Commonwealth v. Hailey, 332 Pa. Super. 167, 173, 480 A.2d 1240, 1243 (1984). We must, however, express our wariness over the notion that trial judges are presumed to disregard inadmissible evidence. Such a presumption must be applied with caution. "Statements such as these must, however, be read with care, lest we overlook the fact that judges are subject to the same emotions and human frailties as affect all persons, lay jurors or not." Commonwealth v. Conti, 236 Pa. Super. 488, 499, 345 A.2d 238, 244 (1975). Moreover, we reiterate that according to the lower court, the program was instituted not by the District Attorney alone but in conjunction with the President Judge. We deem this fact important because it suggests that the judiciary, with its inherent accountability to the public, has lent its approval to
[ 347 Pa. Super. Page 631]
this program and has not abdicated its responsibilities to the unfettered discretion of the District Attorney's Office.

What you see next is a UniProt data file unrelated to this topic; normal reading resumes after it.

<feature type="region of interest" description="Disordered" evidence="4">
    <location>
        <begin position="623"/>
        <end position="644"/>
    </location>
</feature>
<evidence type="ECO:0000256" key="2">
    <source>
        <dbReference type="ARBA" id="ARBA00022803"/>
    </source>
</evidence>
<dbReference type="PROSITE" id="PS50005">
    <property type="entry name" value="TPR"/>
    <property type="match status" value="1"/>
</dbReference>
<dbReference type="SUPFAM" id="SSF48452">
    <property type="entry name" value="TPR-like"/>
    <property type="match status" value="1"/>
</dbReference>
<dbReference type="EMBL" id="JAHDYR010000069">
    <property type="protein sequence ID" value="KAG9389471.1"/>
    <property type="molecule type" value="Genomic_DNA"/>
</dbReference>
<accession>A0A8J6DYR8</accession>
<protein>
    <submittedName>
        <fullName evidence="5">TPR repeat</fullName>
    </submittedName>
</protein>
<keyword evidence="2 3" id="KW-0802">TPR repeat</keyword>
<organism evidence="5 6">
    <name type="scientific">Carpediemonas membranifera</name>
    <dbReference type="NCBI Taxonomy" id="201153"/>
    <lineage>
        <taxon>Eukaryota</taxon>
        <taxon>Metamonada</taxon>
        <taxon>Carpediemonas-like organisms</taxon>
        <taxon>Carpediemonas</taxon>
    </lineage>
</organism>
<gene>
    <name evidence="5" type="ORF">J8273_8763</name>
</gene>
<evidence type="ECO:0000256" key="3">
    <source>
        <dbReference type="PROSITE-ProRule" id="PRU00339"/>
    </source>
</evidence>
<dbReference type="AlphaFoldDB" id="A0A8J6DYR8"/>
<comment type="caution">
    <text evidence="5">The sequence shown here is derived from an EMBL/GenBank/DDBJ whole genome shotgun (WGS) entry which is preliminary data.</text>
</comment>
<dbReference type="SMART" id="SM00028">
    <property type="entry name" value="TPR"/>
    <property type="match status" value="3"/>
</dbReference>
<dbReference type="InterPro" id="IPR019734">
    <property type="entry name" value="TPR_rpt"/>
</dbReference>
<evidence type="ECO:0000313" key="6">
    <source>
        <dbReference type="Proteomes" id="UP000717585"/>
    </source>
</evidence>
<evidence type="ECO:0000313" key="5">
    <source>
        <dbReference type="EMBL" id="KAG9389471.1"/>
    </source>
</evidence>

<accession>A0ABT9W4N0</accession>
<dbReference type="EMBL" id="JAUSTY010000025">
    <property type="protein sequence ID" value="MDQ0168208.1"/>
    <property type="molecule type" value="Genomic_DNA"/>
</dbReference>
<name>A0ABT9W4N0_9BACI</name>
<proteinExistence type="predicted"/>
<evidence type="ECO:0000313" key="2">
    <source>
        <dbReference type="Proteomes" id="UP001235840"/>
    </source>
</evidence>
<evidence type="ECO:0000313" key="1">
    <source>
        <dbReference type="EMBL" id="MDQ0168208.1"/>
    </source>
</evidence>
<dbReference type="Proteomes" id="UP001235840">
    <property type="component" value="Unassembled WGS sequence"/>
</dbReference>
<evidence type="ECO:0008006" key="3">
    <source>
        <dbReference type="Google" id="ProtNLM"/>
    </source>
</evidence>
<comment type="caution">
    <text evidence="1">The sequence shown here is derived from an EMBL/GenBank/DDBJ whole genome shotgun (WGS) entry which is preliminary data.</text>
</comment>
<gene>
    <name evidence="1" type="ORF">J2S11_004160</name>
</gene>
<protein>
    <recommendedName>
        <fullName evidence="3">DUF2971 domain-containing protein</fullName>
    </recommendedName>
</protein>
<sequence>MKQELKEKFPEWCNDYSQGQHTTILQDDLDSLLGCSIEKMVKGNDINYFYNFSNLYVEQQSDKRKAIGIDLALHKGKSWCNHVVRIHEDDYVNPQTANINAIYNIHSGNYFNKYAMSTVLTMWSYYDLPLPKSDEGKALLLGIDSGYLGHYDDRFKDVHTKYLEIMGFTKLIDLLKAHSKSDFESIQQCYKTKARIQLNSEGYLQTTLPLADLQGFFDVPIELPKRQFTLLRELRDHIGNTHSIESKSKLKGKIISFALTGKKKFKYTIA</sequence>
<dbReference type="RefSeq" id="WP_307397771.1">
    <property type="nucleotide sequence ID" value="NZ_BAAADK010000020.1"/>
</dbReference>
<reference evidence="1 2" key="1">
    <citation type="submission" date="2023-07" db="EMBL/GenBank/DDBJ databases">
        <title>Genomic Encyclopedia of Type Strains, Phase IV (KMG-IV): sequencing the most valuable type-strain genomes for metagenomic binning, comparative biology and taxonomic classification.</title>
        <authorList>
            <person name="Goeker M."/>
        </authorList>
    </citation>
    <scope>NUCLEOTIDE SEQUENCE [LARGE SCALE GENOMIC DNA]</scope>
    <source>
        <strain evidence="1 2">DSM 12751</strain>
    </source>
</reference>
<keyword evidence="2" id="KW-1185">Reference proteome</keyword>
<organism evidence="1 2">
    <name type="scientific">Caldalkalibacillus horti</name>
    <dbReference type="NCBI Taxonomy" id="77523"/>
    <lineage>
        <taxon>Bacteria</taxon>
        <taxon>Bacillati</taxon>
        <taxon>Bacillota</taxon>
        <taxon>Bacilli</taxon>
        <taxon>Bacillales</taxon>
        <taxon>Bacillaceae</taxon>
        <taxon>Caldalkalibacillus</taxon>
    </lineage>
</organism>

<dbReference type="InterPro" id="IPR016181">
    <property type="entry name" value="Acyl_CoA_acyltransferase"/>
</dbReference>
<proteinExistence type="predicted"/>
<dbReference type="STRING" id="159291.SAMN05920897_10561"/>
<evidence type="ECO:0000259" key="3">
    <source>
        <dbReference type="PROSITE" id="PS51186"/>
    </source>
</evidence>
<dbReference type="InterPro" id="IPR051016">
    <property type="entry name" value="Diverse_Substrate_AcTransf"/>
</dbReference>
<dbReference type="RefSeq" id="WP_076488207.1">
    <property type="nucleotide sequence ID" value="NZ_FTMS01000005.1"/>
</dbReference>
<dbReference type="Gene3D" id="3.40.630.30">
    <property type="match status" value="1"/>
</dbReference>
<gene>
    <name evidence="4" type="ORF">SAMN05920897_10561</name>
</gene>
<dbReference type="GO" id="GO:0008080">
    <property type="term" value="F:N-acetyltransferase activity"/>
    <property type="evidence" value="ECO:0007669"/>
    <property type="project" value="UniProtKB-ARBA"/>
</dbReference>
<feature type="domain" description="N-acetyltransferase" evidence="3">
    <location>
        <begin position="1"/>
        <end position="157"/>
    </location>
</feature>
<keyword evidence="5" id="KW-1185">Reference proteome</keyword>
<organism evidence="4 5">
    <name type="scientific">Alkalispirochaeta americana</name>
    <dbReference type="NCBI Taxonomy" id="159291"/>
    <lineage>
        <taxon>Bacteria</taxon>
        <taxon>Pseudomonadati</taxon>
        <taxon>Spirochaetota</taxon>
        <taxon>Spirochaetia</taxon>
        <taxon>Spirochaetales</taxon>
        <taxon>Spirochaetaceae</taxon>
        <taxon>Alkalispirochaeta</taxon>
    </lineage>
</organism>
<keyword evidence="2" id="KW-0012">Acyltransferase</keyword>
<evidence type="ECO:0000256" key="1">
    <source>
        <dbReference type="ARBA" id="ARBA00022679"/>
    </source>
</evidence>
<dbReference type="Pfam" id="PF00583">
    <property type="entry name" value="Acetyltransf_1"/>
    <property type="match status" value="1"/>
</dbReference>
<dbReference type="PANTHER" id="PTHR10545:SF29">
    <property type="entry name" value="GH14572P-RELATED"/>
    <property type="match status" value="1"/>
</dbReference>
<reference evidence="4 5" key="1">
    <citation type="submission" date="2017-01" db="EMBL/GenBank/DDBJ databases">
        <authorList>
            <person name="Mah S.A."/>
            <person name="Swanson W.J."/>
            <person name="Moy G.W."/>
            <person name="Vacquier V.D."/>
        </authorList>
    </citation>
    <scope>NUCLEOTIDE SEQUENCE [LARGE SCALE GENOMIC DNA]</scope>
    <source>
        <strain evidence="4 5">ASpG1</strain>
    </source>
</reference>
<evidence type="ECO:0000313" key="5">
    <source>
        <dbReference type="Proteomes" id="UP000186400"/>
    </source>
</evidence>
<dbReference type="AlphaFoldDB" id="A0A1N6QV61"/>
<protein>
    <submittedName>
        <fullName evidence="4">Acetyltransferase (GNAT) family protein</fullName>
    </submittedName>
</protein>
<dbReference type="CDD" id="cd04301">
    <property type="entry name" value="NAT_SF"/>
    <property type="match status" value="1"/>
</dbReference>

Moreover, another of Sorrell's concerns in forbidding the prosecutor the absolute right to a jury trial was the lack of prosecutorial accountability. "Unlike Rule 1101, which provides for an impartial determination and fosters public accountability on the part of the prosecutor by encouraging him to state his position on the record, 42 Pa.C.S. § 5104(c) [ruled unconstitutional by the court] provides for prosecutorial control of the accused's motion to waive trial by jury without any provision for the prosecutor's accountability through judicial review." Sorrell, supra, 500 Pa. at 361, 456 A.2d at 1329. This concern has no application to the instant case. The Career Criminal Program is not the product of an undisclosed and arbitrary prosecutorial policy but is, rather, a policy instituted with the approval of the President Judge which attempts to deal effectively with a serious societal problem. The prosecution is not permitted to designate whomsoever it chooses for inclusion in the program. It can only select from among those recidivists whose previous offenses fall within certain well-defined categories. See note 1 supra. We believe that the policy underlying Sorrell mandates that the District Attorney's Office be accountable in administering this program. Although appellant has not argued this issue on appeal, inherent in our holding is the requirement that the prosecutor exercise good faith in assigning to the program only those defendants who truly fit the criteria for inclusion, and that the criteria be reasonably adapted to effectuate the stated policy of more effectively prosecuting recidivists. It is imperative that the District Attorney not be permitted to administer this program capriciously lest Sorrell's policy of guarding against prosecutorial unaccountability be undermined.